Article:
Call for tougher action after only five fines issued for dog fouling in Sunderland last year
Sunderland's Conservative party has called for a 'tougher approach' towards dog fouling after figures revealed only five fines were given out in the last year.
Between June 2017 and June 2018, Sunderland City Council served five fixed penalty notices and sent 81 warning letters for dog fouling offences.
Now, the council’s Conservative group have called for more fines to be given out, citing the environmental impact of dog fouling on Sunderland residents.
Group leader Coun Robert Oliver said: “Residents consistently say that the cleanliness of the city is their top concern, and many complain about the irresponsible minority who do not clean up after their dogs.
“As well as spoiling the environment around people’s homes, dog fouling is a health risk which can potentially cause blindness so children playing in the streets could be at risk.”
A person breaching a dog control order – which includes dog fouling – could face a fixed penalty of £80, which is reduced to £50 if paid within 10 days.
If the case is taken to court, offenders could face a maximum fine of £1,000 upon conviction.
Coun Oliver added: “In the last council year only five fines have been handed out for dog fouling, and 81 people have got off with a warning who could be fined if a tougher approach is taken.
“The council has spent £1.5million on more enforcement officers – and with a rise in the number of fines for littering - it is now time to give out more fines for dog fouling too.”
In December, the Echo launched its Clean Streets campaign, urging Wearsiders to play their part in making the city smarter.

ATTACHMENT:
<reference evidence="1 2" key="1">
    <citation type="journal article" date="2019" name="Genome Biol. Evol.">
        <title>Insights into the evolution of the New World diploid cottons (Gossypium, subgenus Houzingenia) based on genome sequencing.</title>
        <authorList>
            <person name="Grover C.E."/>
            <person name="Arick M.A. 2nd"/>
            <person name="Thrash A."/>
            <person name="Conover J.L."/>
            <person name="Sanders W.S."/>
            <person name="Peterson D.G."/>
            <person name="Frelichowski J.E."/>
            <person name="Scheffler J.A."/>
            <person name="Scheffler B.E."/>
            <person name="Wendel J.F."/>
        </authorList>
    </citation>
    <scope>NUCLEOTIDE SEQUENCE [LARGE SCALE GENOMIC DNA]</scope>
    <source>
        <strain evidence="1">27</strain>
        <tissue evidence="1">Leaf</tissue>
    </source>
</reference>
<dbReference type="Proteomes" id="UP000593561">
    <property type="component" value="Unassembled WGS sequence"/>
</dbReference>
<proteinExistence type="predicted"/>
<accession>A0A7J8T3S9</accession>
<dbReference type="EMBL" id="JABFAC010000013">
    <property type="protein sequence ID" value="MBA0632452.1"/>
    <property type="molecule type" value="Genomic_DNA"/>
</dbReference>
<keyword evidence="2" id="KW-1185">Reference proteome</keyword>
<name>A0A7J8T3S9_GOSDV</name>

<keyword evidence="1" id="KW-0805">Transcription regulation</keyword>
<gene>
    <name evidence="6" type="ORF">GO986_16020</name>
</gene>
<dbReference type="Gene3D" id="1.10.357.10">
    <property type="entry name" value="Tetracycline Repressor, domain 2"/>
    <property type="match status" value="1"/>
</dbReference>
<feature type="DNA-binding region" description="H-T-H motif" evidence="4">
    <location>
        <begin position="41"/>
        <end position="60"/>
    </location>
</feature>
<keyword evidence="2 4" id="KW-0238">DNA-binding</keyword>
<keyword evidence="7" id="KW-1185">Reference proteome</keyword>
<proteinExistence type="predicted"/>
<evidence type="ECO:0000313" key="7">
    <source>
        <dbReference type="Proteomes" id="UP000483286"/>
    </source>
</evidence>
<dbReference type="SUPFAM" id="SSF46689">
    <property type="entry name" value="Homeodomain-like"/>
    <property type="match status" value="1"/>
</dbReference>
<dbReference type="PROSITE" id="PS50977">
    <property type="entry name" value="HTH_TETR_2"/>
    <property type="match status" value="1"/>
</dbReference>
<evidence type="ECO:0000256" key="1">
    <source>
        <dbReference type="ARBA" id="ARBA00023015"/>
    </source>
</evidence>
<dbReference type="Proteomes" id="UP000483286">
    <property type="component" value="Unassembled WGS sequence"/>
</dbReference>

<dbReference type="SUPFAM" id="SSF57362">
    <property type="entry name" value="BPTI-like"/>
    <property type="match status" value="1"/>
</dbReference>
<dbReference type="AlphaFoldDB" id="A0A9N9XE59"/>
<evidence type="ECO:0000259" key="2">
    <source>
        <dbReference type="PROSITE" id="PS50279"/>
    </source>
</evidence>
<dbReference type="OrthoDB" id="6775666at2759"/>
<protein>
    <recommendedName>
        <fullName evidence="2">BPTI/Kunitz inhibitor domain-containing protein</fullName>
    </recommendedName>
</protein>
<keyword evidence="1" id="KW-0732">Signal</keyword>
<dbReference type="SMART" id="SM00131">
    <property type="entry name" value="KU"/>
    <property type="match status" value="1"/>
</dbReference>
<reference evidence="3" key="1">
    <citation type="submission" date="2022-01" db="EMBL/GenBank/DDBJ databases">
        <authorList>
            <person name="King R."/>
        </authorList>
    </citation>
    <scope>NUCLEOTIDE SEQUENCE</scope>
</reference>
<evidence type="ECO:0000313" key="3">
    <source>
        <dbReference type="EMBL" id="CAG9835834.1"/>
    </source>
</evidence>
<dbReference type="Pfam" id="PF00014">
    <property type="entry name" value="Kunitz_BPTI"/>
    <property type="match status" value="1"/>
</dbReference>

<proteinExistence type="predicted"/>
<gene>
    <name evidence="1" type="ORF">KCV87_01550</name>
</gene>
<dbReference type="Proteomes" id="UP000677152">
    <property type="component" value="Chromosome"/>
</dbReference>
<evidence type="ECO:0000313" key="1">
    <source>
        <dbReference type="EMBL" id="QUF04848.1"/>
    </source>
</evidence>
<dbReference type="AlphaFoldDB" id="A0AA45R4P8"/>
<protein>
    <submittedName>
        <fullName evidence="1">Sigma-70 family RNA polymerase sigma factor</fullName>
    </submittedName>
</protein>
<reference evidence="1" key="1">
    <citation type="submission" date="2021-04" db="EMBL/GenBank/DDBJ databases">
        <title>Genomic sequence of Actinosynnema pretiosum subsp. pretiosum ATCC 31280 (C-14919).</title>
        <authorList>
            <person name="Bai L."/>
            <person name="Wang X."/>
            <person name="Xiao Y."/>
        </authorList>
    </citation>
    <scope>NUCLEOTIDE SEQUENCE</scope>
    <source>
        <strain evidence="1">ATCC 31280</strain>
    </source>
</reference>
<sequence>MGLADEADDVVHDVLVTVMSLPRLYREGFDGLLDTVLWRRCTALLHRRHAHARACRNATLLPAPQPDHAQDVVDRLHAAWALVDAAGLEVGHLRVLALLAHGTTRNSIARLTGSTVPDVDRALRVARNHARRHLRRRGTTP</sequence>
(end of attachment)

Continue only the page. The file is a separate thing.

It followed our Big City survey, when 66 per cent of readers said they felt cleanliness of our public places is poor or very poor.
In Sunderland Council’s latest budget, an extra £1.5million was announced to support frontline environmental services such as cleaning, recycling collections and boosting enforcement powers to prosecute fly-tippers.
Coun Amy Wilson, cabinet member for environment and transport, added the council is tackling the issue with a mixture of education, awareness and enforcement.
“This (£1.5million) investment was opposed by local Conservatives, who voted against it in the budget meeting earlier this year,” she said.
“Plus, it is an investment that is being made despite the Government’s austerity programme, that continues to squeeze all council budgets.
“Council staff speak with dog walkers to discuss issues, to educate them or take action against the irresponsible and anti-social owners who ignore their community responsibility to clean up after their pets.
“While the council believes people should have an opportunity to improve their behaviour, and in the last four years more than 400 warning letters have been sent to householders about dog fouling, the council is stepping up its enforcement.”
Chris Binding, Local Democracy Reporting Service